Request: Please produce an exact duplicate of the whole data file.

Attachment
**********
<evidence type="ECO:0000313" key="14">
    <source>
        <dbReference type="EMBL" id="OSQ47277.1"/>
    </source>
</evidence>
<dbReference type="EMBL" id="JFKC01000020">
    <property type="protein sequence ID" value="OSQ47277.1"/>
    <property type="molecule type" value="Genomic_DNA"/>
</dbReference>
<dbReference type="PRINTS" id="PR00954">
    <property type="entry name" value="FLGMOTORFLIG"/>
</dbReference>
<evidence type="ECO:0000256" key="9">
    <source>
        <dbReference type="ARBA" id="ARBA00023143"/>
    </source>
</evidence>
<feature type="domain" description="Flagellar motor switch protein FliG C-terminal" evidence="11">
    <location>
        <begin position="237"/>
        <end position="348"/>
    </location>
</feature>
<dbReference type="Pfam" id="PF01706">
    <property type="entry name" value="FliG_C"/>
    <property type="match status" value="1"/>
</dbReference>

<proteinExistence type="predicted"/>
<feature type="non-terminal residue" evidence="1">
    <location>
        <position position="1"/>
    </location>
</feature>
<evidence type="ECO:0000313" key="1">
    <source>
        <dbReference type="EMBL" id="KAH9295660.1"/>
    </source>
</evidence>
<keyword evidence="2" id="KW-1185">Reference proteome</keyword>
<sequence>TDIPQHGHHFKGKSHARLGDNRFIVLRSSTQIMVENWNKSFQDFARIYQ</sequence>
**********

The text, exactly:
<evidence type="ECO:0000313" key="14">
    <source>
        <dbReference type="EMBL" id="OSQ47277.1"/>
    </source>
</evidence>
<dbReference type="EMBL" id="JFKC01000020">
    <property type="protein sequence ID" value="OSQ47277.1"/>
    <property type="molecule type" value="Genomic_DNA"/>
</dbReference>
<dbReference type="PRINTS" id="PR00954">
    <property type="entry name" value="FLGMOTORFLIG"/>
</dbReference>
<evidence type="ECO:0000256" key="9">
    <source>
        <dbReference type="ARBA" id="ARBA00023143"/>
    </source>
</evidence>
<feature type="domain" description="Flagellar motor switch protein FliG C-terminal" evidence="11">
    <location>
        <begin position="237"/>
        <end position="348"/>
    </location>
</feature>
<dbReference type="Pfam" id="PF01706">
    <property type="entry name" value="FliG_C"/>
    <property type="match status" value="1"/>
</dbReference>

<proteinExistence type="predicted"/>
<feature type="non-terminal residue" evidence="1">
    <location>
        <position position="1"/>
    </location>
</feature>
<evidence type="ECO:0000313" key="1">
    <source>
        <dbReference type="EMBL" id="KAH9295660.1"/>
    </source>
</evidence>
<keyword evidence="2" id="KW-1185">Reference proteome</keyword>
<sequence>TDIPQHGHHFKGKSHARLGDNRFIVLRSSTQIMVENWNKSFQDFARIYQ</sequence>